Discontinuance of a Garnishment Proceeding after a Debtor Files for Bankruptcy

Author: Eric Wexler

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QUESTION

Does the Fourth Circuit require a creditor to affirmatively discontinue a garnishment proceeding after a debtor has filed for bankruptcy? 

ANALYSIS

Yes, Fourth Circuit case law requires a creditor to affirmatively discontinue a garnishment proceeding after a debtor has filed for bankruptcy.  The Fourth Circuit is the U.S. Court of Appeals covering Maryland, in addition to several other states.  One effect of filing a petition for bankruptcy is to “stay” legal proceedings against the applicant.  The automatic stay provided for in 11 U.S.C. § 362(a) prohibits the continuation of a garnishment proceeding, which constitutes a judicial action against the debtor.  See In re Giles, 271 B.R. 903, 905 (Bankr. M.D. Fla. 2002) (citing 11 U.S.C. § 362(a)(1) (“[A] petition filed under . . . this title . . . operates as a stay . . . of the commencement or continuation . . . of a judicial, administrative, or other action or proceeding against the debtor that was or could have been commenced before the commencement of the case under this title, or to recover a claim against the debtor that arose before the commencement of the case under this title.”).

Fourth Circuit bankruptcy courts have held that as a general rule, a judgment creditor should dismiss a garnishment once they are aware that the debtor has filed for bankruptcy.  See In re Williams-Nobles, 459 B.R. 242, 246 (Bankr. E.D. Va. 2011).  “[A] garnishing creditor ‘cannot choose to do nothing and pass the buck to the garnishee or the court in which the garnishment is filed to effectuate the stay.’” See In re Bailey, 428 B.R. 694, 699 (Bankr. N.D.W. Va. 2010) (quoting In re Elder, 12 B.R. 491, 494 (Bankr. M.D. Ga. 1981)).  See also In re Baum, 15 B.R. 538, 541 (Bankr. E.D. Va. 1981) (“The automatic stay of s 362 prevents the commencement or continuation of any collection efforts from the time of filing. Garnishment proceedings commenced prior to filing must be dismissed. It is the creditor’s responsibility to stop the downhill snowballing of a continuing garnishment.”).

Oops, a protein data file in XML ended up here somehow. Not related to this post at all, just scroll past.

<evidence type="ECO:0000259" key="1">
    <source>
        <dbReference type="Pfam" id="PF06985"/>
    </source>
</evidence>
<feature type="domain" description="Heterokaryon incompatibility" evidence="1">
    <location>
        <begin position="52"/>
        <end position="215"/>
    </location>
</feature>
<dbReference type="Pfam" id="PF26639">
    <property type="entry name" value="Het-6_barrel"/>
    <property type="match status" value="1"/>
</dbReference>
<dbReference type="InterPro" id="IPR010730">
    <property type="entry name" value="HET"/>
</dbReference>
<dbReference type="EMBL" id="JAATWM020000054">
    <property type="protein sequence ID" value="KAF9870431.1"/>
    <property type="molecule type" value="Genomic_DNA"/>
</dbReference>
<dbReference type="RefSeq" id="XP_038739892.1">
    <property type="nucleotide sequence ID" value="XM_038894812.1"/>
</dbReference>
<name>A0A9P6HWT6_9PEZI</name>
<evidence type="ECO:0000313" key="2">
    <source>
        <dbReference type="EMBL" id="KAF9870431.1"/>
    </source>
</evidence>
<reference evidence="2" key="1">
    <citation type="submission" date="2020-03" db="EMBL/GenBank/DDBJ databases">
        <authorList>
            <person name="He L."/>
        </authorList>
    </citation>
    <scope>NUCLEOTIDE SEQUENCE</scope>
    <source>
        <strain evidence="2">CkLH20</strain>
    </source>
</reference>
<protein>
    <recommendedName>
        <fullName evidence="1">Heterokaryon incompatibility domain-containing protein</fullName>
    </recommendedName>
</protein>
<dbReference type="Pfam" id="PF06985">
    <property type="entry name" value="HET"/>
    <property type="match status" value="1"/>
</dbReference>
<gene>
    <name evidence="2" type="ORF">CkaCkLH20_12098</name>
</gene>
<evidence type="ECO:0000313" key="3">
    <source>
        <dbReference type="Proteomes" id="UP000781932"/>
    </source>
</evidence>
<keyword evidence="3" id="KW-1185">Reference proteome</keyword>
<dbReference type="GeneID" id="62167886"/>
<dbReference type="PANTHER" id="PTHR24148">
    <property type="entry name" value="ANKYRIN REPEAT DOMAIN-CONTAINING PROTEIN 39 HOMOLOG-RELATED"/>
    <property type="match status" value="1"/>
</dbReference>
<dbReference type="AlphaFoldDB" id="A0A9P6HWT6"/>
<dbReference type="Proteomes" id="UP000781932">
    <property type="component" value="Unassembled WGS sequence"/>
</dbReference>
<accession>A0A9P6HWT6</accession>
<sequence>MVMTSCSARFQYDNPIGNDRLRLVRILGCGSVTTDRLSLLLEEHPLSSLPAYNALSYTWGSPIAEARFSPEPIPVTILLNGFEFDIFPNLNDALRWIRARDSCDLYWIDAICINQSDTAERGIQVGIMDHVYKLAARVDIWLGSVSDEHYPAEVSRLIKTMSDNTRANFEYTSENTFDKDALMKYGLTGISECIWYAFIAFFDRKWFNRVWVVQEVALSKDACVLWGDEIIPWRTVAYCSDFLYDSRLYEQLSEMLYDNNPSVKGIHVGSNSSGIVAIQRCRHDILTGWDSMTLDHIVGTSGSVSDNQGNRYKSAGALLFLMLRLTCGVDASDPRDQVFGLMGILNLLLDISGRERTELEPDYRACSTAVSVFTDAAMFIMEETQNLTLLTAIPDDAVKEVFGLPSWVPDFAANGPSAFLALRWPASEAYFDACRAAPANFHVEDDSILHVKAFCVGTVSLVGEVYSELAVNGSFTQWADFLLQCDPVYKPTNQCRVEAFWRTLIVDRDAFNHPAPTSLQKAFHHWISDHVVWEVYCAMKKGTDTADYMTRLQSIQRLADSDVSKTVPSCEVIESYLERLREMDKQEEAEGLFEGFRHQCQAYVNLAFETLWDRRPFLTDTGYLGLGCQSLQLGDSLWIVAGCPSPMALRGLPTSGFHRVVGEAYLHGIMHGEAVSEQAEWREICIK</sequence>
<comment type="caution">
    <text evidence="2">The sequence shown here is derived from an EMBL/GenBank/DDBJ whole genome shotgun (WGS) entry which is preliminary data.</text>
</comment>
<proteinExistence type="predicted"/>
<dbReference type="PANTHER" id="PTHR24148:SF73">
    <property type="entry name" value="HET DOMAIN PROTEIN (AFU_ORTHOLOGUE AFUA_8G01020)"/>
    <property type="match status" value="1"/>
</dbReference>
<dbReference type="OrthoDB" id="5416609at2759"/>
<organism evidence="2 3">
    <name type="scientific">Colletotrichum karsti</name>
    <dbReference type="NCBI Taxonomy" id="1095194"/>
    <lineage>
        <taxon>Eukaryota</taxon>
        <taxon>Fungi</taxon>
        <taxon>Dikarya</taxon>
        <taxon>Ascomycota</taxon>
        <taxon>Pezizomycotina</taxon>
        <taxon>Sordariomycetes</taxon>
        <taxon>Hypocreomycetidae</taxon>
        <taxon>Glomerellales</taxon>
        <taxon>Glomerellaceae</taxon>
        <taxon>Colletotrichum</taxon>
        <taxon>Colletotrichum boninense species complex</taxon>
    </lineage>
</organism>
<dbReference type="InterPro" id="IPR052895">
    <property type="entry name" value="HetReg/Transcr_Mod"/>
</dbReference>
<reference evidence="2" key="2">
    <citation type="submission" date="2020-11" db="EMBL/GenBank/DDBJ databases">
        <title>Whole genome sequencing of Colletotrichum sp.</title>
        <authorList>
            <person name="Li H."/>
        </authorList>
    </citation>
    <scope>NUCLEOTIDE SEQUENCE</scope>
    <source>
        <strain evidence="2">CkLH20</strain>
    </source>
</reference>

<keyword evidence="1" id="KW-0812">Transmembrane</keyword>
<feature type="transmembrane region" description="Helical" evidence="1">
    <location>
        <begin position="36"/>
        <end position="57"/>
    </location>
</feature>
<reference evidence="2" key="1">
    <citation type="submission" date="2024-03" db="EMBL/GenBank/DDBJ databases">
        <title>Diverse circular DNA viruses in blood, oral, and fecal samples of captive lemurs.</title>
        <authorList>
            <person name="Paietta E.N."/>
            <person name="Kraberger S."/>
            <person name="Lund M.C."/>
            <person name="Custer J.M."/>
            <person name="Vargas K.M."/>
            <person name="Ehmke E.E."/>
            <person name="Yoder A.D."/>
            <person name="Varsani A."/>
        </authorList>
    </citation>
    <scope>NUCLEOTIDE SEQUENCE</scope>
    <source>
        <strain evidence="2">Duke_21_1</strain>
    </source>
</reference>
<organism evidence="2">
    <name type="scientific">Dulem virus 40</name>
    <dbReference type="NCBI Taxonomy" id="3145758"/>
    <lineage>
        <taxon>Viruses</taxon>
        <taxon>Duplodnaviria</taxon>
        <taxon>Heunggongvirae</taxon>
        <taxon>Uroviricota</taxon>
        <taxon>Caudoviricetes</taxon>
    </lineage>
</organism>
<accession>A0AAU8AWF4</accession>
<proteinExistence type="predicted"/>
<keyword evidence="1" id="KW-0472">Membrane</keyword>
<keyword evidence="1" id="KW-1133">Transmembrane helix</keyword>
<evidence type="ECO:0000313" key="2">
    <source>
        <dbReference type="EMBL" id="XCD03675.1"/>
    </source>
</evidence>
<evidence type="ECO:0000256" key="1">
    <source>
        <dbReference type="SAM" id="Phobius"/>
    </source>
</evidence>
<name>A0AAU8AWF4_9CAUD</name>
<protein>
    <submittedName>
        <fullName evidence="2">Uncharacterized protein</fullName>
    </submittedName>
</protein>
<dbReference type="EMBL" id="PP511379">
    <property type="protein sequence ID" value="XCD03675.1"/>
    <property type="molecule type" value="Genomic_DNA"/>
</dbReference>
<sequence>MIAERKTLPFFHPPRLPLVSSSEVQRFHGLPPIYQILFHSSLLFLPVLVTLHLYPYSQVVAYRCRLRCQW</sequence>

Note that refusing to cooperate with a debtor’s request to dismiss a garnishment proceeding could subject a creditor to sanctions.  See 11 U.S.C.A. § 362(k) (“[A]n individual injured by any willful violation of a stay provided by this section shall recover actual damages, including costs and attorneys’ fees, and, in appropriate circumstances, may recover punitive damages.”).  See also In re Baum, 15 B.R. 538, 541 (Bankr. E.D. Va. 1981) (noting that the failure of a garnishing creditor to dismiss the garnishment proceedings commenced prior to filing is a violation of the automatic stay of 11 U.S.C. § 362 and may be punishable by contempt).  Consequently, a creditor does not have any bargaining power with which to refuse to cooperate with the bankruptcy trustee or to request a monetary payment in return for dismissal of the garnishment proceeding.

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